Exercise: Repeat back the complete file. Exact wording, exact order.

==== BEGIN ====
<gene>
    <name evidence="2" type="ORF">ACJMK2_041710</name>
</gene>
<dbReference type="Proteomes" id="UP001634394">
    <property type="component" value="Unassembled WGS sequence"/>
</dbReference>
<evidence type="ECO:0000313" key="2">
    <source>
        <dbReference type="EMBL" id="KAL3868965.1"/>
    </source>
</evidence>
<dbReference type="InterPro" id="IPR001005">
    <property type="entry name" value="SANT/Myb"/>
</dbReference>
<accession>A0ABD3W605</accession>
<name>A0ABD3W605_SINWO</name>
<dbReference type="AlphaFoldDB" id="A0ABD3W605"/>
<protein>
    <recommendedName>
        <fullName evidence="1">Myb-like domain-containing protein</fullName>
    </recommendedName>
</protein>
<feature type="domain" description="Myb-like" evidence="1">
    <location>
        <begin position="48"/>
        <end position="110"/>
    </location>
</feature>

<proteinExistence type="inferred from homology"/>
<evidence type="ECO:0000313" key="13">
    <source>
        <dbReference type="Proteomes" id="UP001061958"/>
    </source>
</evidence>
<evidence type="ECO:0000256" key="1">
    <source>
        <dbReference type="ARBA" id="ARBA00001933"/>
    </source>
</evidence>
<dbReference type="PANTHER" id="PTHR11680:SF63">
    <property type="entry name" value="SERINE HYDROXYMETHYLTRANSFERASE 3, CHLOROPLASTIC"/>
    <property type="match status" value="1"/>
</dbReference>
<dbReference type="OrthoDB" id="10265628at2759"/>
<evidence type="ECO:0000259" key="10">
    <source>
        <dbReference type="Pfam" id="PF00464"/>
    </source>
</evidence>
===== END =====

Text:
<gene>
    <name evidence="2" type="ORF">ACJMK2_041710</name>
</gene>
<dbReference type="Proteomes" id="UP001634394">
    <property type="component" value="Unassembled WGS sequence"/>
</dbReference>
<evidence type="ECO:0000313" key="2">
    <source>
        <dbReference type="EMBL" id="KAL3868965.1"/>
    </source>
</evidence>
<dbReference type="InterPro" id="IPR001005">
    <property type="entry name" value="SANT/Myb"/>
</dbReference>
<accession>A0ABD3W605</accession>
<name>A0ABD3W605_SINWO</name>
<dbReference type="AlphaFoldDB" id="A0ABD3W605"/>
<protein>
    <recommendedName>
        <fullName evidence="1">Myb-like domain-containing protein</fullName>
    </recommendedName>
</protein>
<feature type="domain" description="Myb-like" evidence="1">
    <location>
        <begin position="48"/>
        <end position="110"/>
    </location>
</feature>

<proteinExistence type="inferred from homology"/>
<evidence type="ECO:0000313" key="13">
    <source>
        <dbReference type="Proteomes" id="UP001061958"/>
    </source>
</evidence>
<evidence type="ECO:0000256" key="1">
    <source>
        <dbReference type="ARBA" id="ARBA00001933"/>
    </source>
</evidence>
<dbReference type="PANTHER" id="PTHR11680:SF63">
    <property type="entry name" value="SERINE HYDROXYMETHYLTRANSFERASE 3, CHLOROPLASTIC"/>
    <property type="match status" value="1"/>
</dbReference>
<dbReference type="OrthoDB" id="10265628at2759"/>
<evidence type="ECO:0000259" key="10">
    <source>
        <dbReference type="Pfam" id="PF00464"/>
    </source>
</evidence>